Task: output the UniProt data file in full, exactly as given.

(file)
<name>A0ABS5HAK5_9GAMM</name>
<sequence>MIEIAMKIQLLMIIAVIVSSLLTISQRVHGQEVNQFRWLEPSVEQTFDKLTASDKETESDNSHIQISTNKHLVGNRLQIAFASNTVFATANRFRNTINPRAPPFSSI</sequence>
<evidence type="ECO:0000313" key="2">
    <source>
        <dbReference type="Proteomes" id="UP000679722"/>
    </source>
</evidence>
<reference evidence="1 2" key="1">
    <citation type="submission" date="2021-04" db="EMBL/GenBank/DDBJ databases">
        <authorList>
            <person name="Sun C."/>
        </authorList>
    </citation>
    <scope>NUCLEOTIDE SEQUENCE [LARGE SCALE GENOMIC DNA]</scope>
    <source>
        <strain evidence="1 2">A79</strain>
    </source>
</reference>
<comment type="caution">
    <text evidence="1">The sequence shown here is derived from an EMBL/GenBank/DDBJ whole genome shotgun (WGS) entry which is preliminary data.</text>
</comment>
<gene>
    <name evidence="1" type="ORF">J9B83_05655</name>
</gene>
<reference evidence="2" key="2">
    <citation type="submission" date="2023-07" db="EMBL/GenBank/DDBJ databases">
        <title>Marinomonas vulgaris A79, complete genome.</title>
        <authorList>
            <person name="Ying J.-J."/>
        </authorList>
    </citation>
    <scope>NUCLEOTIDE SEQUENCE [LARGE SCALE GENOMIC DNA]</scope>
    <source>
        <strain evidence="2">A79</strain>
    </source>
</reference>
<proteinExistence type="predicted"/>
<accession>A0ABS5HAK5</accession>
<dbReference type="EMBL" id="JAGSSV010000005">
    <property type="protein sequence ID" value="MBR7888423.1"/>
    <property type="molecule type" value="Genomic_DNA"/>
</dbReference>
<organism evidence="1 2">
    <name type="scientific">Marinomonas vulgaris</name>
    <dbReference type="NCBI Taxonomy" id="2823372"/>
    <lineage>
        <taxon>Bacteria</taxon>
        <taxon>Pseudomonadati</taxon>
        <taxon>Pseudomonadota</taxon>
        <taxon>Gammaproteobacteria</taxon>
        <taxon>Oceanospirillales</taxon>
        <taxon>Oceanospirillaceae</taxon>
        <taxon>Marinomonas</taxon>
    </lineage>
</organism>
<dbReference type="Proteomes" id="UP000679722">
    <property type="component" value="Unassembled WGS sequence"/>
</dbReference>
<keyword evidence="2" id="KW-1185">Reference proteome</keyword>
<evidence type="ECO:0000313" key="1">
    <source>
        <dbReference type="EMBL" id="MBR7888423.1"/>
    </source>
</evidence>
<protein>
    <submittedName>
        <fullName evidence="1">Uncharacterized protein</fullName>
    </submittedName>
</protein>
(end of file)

<name>A0ABS5HAK5_9GAMM</name>
<sequence>MIEIAMKIQLLMIIAVIVSSLLTISQRVHGQEVNQFRWLEPSVEQTFDKLTASDKETESDNSHIQISTNKHLVGNRLQIAFASNTVFATANRFRNTINPRAPPFSSI</sequence>
<evidence type="ECO:0000313" key="2">
    <source>
        <dbReference type="Proteomes" id="UP000679722"/>
    </source>
</evidence>
<reference evidence="1 2" key="1">
    <citation type="submission" date="2021-04" db="EMBL/GenBank/DDBJ databases">
        <authorList>
            <person name="Sun C."/>
        </authorList>
    </citation>
    <scope>NUCLEOTIDE SEQUENCE [LARGE SCALE GENOMIC DNA]</scope>
    <source>
        <strain evidence="1 2">A79</strain>
    </source>
</reference>
<comment type="caution">
    <text evidence="1">The sequence shown here is derived from an EMBL/GenBank/DDBJ whole genome shotgun (WGS) entry which is preliminary data.</text>
</comment>
<gene>
    <name evidence="1" type="ORF">J9B83_05655</name>
</gene>
<reference evidence="2" key="2">
    <citation type="submission" date="2023-07" db="EMBL/GenBank/DDBJ databases">
        <title>Marinomonas vulgaris A79, complete genome.</title>
        <authorList>
            <person name="Ying J.-J."/>
        </authorList>
    </citation>
    <scope>NUCLEOTIDE SEQUENCE [LARGE SCALE GENOMIC DNA]</scope>
    <source>
        <strain evidence="2">A79</strain>
    </source>
</reference>
<proteinExistence type="predicted"/>
<accession>A0ABS5HAK5</accession>
<dbReference type="EMBL" id="JAGSSV010000005">
    <property type="protein sequence ID" value="MBR7888423.1"/>
    <property type="molecule type" value="Genomic_DNA"/>
</dbReference>
<organism evidence="1 2">
    <name type="scientific">Marinomonas vulgaris</name>
    <dbReference type="NCBI Taxonomy" id="2823372"/>
    <lineage>
        <taxon>Bacteria</taxon>
        <taxon>Pseudomonadati</taxon>
        <taxon>Pseudomonadota</taxon>
        <taxon>Gammaproteobacteria</taxon>
        <taxon>Oceanospirillales</taxon>
        <taxon>Oceanospirillaceae</taxon>
        <taxon>Marinomonas</taxon>
    </lineage>
</organism>
<dbReference type="Proteomes" id="UP000679722">
    <property type="component" value="Unassembled WGS sequence"/>
</dbReference>
<keyword evidence="2" id="KW-1185">Reference proteome</keyword>
<evidence type="ECO:0000313" key="1">
    <source>
        <dbReference type="EMBL" id="MBR7888423.1"/>
    </source>
</evidence>
<protein>
    <submittedName>
        <fullName evidence="1">Uncharacterized protein</fullName>
    </submittedName>
</protein>